Russian President Vladimir PutinVladimir Vladimirovich PutinPutin's party wins big majority in Russian parliamentary elections Putin's party expected to keep control of lower house amid fraud complaints Clinton lawyer's indictment reveals 'bag of tricks' MORE said he won’t recognize President-elect Joe BidenJoe BidenHouse clears bill to provide veterans with cost-of-living adjustment On The Money — Dems dare GOP to vote for shutdown, default To reduce poverty, stop burdening the poor: What Joe Manchin gets wrong about the child tax credit MORE’s projected victory in the U.S. election until the results are confirmed “in a legitimate, legal way” or until the former vice president's win is “recognized by the opposing party.”
According to Bloomberg, the Russian leader made the comment during remarks on state-owned television on Sunday.
“We will work with anyone who has the confidence of the American people,” Putin stated. “But that confidence can only be given to a candidate whose victory has been recognized by the opposing party, or after the results are confirmed in a legitimate, legal way.”
Putin also reportedly claimed that the delay, which he called “a formality,” wouldn’t hurt relations between Washington and Moscow because “there’s nothing to damage.”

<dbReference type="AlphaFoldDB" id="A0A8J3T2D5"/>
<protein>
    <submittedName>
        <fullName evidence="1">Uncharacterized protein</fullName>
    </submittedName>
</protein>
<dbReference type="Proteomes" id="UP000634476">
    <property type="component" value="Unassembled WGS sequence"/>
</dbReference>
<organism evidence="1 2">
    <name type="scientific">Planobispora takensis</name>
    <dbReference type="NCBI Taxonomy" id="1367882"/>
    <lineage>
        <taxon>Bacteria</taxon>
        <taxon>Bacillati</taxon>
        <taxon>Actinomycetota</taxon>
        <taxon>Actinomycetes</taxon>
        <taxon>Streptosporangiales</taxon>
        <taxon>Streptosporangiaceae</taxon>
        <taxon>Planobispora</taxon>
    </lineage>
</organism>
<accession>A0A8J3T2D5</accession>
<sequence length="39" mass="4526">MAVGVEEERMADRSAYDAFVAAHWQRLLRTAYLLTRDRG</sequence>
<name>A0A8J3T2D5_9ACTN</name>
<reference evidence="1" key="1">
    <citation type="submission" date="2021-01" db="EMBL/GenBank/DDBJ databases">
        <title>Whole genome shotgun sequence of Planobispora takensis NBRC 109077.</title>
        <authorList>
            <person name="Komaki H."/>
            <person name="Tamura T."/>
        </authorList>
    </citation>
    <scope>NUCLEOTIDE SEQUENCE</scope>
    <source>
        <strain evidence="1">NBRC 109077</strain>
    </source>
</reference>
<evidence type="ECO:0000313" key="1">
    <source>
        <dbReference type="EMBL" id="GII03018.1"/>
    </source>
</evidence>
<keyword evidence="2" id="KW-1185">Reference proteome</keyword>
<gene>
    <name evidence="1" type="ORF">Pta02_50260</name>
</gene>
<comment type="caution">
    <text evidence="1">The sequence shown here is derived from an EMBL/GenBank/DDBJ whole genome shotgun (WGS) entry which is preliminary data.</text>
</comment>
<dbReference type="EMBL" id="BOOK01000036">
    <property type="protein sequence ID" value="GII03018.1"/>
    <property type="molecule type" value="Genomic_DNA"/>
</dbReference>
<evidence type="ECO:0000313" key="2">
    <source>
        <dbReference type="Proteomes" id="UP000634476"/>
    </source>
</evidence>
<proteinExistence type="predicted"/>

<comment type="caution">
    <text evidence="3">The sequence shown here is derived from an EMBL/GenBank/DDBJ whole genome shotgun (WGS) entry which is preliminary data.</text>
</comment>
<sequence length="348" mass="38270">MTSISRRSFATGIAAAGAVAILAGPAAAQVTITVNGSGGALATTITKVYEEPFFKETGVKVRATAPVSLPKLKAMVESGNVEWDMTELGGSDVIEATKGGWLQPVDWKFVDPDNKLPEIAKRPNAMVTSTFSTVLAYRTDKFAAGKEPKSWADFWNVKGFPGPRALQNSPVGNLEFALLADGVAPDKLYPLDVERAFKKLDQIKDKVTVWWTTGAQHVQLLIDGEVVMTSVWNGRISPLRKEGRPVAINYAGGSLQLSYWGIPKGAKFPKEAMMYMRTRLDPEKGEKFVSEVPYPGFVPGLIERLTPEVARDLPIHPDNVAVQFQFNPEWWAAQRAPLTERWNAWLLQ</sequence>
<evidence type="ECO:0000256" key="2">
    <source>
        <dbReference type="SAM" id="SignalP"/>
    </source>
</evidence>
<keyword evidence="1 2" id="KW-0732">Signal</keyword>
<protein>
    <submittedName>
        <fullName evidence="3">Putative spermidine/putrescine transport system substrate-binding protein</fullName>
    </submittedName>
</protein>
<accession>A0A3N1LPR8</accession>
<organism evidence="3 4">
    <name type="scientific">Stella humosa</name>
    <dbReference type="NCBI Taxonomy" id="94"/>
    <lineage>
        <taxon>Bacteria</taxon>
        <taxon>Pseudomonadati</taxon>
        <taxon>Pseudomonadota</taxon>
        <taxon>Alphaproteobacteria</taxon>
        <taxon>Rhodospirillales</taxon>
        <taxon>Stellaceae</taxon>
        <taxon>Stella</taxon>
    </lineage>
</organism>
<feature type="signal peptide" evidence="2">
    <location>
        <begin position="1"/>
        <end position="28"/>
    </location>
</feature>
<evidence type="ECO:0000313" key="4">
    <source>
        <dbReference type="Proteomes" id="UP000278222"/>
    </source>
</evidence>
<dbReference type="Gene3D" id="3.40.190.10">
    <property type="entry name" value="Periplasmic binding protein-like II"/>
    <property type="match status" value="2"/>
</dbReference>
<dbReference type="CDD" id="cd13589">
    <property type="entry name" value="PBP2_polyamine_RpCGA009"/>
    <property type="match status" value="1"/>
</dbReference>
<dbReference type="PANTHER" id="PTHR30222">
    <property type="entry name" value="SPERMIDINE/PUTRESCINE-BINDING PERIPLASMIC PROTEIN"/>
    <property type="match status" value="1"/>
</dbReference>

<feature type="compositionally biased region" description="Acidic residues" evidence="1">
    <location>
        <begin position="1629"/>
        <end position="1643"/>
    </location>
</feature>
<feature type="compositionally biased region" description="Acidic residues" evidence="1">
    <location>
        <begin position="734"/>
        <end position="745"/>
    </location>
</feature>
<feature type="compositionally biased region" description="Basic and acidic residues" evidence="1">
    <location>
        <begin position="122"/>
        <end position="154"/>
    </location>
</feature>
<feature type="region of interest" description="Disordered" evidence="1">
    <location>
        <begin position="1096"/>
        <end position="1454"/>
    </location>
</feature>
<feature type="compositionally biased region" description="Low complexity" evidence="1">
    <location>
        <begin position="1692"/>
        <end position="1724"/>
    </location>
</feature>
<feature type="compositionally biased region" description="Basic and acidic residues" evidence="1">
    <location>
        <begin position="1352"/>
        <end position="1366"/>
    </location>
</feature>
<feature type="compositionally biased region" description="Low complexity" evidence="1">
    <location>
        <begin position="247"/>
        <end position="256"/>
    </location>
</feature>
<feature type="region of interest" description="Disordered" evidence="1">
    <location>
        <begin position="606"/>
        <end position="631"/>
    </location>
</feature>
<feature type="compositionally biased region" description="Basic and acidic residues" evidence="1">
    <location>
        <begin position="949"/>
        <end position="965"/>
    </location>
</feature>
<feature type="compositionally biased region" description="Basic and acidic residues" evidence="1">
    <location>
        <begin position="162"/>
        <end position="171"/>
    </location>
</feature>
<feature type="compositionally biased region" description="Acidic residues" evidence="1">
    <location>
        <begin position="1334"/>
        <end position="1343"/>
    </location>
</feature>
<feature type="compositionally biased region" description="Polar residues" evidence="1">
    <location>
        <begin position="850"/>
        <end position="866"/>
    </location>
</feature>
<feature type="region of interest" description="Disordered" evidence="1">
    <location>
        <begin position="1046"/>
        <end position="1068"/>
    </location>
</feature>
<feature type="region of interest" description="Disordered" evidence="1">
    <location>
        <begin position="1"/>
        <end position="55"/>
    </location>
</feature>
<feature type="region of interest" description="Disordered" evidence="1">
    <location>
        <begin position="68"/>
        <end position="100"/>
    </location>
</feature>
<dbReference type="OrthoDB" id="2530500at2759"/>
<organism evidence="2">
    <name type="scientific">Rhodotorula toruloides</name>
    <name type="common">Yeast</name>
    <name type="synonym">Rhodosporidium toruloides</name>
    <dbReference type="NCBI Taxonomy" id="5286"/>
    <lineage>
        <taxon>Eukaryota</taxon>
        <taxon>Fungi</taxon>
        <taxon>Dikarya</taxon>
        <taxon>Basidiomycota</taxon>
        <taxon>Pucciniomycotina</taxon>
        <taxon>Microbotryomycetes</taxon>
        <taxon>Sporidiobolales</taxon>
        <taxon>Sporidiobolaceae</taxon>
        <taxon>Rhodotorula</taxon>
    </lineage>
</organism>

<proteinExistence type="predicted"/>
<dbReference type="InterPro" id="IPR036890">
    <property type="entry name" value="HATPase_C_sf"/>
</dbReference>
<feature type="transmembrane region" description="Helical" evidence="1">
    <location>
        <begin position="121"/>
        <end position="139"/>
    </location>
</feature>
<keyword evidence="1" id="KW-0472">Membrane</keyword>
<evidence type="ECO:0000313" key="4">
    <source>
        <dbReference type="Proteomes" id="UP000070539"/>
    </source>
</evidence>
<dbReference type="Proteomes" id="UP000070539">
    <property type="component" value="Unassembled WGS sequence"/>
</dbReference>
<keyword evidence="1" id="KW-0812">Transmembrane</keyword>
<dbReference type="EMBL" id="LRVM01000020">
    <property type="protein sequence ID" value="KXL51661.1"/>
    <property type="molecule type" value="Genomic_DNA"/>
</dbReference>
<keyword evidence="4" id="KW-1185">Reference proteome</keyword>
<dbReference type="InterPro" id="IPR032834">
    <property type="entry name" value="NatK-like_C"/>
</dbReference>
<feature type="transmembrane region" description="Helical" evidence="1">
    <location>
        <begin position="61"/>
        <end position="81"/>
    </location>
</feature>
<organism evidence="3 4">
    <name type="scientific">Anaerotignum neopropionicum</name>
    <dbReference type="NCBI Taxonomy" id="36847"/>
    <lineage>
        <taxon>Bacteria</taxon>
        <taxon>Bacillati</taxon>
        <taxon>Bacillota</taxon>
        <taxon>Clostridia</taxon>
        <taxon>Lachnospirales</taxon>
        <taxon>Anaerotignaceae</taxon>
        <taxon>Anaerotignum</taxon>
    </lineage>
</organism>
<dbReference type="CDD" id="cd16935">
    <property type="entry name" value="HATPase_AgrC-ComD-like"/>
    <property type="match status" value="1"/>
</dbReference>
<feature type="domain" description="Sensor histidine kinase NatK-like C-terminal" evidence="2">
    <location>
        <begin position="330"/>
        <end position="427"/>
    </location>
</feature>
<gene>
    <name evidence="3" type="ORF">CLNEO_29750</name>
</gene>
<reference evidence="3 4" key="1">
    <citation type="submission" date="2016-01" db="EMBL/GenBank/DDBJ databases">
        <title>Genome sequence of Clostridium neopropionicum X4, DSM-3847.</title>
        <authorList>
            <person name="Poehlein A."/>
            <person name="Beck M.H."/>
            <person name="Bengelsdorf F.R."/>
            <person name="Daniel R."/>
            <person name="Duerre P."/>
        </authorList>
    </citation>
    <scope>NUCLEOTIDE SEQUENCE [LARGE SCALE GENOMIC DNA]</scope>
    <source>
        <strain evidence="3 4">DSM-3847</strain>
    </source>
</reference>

“They’re already ruined,” he said, according to the network.
A Kremlin spokesperson previously said Putin wouldn’t recognize Biden’s win until legal challenges mounted by President TrumpDonald TrumpTrump takes shot at new GOP candidate in Ohio over Cleveland nickname GOP political operatives indicted over illegal campaign contribution from Russian national in 2016 On The Money — Dems dare GOP to vote for shutdown, default MORE's campaign immediately after Election Day were resolved in court.
Putin’s latest comments arrived shortly before it was confirmed on Sunday that the Trump administration had withdrawn from the Open Skies Treaty between the two nations. Reports of Trump’s plans to withdraw from the treaty first emerged in spring.
The Trump administration withdrew from another arms treaty with Russia, the Intermediate-range Nuclear Forces (INF) Treaty, signed in 1987, in August.